The History of Braces
December 10, 2014
Since they were first developed, braces have come a long way. Now braces are more effective, safe, and comfortable than ever before. Take a look back through history as to how orthodontics have changed, and what strides have been made to improve the care of our teeth.
As early as 400 BC people were thinking about methods for straightening teeth. The Etruscans, located in ancient Italy were known to bury their dead with appliances that had been used in life. These raw appliances were used to prevent the collapsing of the teeth as well as maintain the right spaces between the teeth. In ancient Roman tombs mummified remains have been found with their teeth bound using gold wire. These may have been the first attempts at braces.
After these ancient techniques, not many strides of improvement had been made until the 18th century. In 1728 Pierre Fauchard published a book that went into detail on the methods he knew of to straighten the teeth. He is now known as the father of modern dentistry for the research he did. A few years later in 1754, Louis Bourdet, another French dentist, refined the blandeau. This was a device first made by Fauchard to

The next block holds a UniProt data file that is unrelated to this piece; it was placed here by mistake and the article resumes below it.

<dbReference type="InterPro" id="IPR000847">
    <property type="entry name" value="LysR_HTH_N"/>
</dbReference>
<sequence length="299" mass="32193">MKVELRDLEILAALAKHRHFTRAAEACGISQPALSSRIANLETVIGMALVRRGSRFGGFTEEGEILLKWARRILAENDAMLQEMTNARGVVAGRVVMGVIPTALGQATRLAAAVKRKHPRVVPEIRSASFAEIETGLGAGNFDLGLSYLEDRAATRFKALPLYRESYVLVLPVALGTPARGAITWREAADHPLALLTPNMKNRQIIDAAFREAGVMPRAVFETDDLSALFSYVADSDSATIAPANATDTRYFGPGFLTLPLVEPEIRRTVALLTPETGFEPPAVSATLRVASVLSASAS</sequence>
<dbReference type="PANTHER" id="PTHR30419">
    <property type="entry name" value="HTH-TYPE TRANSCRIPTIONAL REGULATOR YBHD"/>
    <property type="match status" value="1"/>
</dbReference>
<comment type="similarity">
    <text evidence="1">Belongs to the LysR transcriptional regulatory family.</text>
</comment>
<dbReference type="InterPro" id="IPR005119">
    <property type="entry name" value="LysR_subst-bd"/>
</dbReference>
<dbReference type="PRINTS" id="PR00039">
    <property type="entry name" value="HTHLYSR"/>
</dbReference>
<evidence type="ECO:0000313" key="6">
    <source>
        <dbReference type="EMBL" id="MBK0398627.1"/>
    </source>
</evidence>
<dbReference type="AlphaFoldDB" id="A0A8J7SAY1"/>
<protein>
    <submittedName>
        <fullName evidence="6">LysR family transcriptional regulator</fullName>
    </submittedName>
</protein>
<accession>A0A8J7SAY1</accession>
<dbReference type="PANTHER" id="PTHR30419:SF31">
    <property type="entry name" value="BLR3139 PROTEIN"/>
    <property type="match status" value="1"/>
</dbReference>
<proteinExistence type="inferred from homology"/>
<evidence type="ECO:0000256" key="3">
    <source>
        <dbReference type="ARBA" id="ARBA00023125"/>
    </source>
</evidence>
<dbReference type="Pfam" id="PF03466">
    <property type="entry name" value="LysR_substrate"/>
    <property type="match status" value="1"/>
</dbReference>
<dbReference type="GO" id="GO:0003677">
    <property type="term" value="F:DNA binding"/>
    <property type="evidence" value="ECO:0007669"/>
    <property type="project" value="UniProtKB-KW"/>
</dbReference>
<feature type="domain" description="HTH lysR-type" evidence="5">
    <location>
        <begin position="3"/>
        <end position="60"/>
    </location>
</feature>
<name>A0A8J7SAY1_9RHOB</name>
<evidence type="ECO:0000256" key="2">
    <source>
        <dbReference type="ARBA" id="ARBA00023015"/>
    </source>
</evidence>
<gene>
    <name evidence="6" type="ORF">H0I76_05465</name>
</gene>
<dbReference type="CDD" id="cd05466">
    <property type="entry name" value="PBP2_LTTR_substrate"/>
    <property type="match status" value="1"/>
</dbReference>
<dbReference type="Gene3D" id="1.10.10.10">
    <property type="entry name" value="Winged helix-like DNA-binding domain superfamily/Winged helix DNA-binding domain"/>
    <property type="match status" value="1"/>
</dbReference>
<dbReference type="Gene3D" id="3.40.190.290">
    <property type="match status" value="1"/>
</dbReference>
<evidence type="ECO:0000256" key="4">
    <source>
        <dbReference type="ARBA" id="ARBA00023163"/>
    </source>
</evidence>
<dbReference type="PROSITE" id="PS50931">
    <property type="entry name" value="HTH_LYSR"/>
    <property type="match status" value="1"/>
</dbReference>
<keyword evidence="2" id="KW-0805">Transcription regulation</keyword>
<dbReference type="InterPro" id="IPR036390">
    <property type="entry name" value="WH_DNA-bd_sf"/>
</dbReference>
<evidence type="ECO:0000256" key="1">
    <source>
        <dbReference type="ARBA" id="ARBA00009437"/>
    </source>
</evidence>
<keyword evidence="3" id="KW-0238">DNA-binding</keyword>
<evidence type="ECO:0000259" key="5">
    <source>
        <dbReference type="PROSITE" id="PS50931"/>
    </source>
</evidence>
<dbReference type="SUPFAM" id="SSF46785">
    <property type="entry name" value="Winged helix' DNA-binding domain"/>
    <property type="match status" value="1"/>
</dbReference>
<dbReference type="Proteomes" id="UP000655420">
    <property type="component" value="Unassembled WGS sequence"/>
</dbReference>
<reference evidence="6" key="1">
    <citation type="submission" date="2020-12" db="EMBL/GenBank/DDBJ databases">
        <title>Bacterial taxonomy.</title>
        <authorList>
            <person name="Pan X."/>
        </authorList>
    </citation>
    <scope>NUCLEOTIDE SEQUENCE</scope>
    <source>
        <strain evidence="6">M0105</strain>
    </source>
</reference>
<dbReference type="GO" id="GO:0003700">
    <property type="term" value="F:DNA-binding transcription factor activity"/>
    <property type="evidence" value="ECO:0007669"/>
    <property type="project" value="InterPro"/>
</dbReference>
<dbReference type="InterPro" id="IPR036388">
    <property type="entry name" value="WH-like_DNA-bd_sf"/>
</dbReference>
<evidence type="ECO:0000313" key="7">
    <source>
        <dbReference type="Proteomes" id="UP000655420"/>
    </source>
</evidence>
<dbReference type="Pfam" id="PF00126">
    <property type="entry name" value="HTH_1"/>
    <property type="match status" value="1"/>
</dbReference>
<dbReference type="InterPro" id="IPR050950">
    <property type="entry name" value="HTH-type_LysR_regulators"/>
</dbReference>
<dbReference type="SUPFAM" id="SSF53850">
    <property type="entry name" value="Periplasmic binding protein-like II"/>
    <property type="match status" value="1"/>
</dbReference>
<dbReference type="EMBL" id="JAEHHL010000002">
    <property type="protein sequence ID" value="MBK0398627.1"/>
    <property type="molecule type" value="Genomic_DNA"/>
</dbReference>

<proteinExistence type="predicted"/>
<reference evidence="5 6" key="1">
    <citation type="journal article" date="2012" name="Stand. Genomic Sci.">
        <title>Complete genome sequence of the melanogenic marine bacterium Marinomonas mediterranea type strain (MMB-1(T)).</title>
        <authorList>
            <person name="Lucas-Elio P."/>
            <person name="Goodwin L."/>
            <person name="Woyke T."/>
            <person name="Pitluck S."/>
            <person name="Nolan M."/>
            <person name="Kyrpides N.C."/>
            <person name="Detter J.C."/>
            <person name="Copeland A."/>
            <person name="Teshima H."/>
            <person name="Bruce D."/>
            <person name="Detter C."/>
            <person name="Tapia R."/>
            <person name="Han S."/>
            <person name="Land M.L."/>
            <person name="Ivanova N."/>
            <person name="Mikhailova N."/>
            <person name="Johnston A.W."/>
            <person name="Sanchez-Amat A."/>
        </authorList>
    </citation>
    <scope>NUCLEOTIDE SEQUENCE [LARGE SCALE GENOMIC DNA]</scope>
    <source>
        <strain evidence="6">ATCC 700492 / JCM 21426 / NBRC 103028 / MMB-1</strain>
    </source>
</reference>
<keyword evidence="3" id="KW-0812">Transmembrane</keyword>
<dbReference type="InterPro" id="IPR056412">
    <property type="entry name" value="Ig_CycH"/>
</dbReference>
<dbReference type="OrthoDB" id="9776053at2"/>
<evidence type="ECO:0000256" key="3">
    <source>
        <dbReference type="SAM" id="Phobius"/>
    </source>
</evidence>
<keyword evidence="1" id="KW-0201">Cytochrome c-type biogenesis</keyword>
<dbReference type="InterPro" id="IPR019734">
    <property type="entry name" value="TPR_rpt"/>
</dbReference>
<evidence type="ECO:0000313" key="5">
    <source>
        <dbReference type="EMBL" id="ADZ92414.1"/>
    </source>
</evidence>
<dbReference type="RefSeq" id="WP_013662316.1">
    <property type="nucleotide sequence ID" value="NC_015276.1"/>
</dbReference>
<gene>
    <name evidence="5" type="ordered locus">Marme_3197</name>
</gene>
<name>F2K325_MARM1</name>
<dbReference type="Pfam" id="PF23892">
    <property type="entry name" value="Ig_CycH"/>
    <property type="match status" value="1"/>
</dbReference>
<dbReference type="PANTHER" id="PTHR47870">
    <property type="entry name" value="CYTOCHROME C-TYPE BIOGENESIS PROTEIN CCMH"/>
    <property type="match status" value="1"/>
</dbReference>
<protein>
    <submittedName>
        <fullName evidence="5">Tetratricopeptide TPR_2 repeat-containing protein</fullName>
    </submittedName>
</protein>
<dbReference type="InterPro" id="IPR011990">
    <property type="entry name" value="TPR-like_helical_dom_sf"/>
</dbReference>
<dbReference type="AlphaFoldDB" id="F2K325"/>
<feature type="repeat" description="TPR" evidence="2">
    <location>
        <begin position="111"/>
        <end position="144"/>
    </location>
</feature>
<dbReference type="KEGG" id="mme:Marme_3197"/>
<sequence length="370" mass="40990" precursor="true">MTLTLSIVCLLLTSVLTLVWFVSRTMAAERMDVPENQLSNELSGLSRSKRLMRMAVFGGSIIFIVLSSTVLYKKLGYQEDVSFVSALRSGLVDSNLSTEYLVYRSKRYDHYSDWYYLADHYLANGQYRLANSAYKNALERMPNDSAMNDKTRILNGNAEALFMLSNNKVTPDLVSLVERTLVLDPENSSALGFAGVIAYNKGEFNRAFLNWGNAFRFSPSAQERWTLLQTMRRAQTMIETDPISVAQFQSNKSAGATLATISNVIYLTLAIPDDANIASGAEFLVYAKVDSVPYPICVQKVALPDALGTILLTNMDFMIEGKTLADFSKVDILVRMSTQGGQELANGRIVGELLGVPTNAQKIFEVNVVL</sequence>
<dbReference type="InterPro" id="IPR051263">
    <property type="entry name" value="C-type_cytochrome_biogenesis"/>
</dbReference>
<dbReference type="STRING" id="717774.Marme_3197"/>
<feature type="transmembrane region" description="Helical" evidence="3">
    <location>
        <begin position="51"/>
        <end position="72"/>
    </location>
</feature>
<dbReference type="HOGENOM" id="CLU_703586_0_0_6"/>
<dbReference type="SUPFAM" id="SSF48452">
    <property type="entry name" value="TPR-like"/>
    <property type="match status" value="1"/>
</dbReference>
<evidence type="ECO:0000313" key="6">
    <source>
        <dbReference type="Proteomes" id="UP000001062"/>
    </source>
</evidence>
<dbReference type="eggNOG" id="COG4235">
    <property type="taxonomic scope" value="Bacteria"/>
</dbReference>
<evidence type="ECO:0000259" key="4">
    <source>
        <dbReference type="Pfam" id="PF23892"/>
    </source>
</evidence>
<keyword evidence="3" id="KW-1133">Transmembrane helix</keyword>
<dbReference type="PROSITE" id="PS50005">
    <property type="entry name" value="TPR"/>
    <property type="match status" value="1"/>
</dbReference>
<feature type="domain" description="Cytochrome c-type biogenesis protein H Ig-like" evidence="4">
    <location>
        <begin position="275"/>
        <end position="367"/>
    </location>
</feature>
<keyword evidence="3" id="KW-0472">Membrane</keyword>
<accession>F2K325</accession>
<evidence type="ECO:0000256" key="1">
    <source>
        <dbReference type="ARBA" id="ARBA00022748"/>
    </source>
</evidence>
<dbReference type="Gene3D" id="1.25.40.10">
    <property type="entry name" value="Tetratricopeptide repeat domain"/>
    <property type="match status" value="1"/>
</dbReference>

widen the upper palate in the mouth. In addition to this, he was the first dentist that successfully extracted teeth to make room for overcrowding.
It was during the early 1800s that orthodontics started to become its own field. There were a few important dentists in the field that helped to make this happen, each advancing the braces themselves along with the tools used to complete procedures. In 1819, the wire crib was invented by Delabarre. Today this creation is seen as the birth of modern orthodontics.
During the early part of the 20th century an American dentist named Edward Angle created the first classification system for malocclusions. Today this system is still used, allowing dentists to judge on a scale how crooked someone’s teeth are. In the early 1900s he founded his school of orthodontics, as well as organizing the American Society of Orthodontia.
Today braces are nothing like what was used for those ancient found. New technologies including Invisalign have made the process of braces faster, more manageable, and all around better for patients. This branch of medical work continues to improve as research moves forward.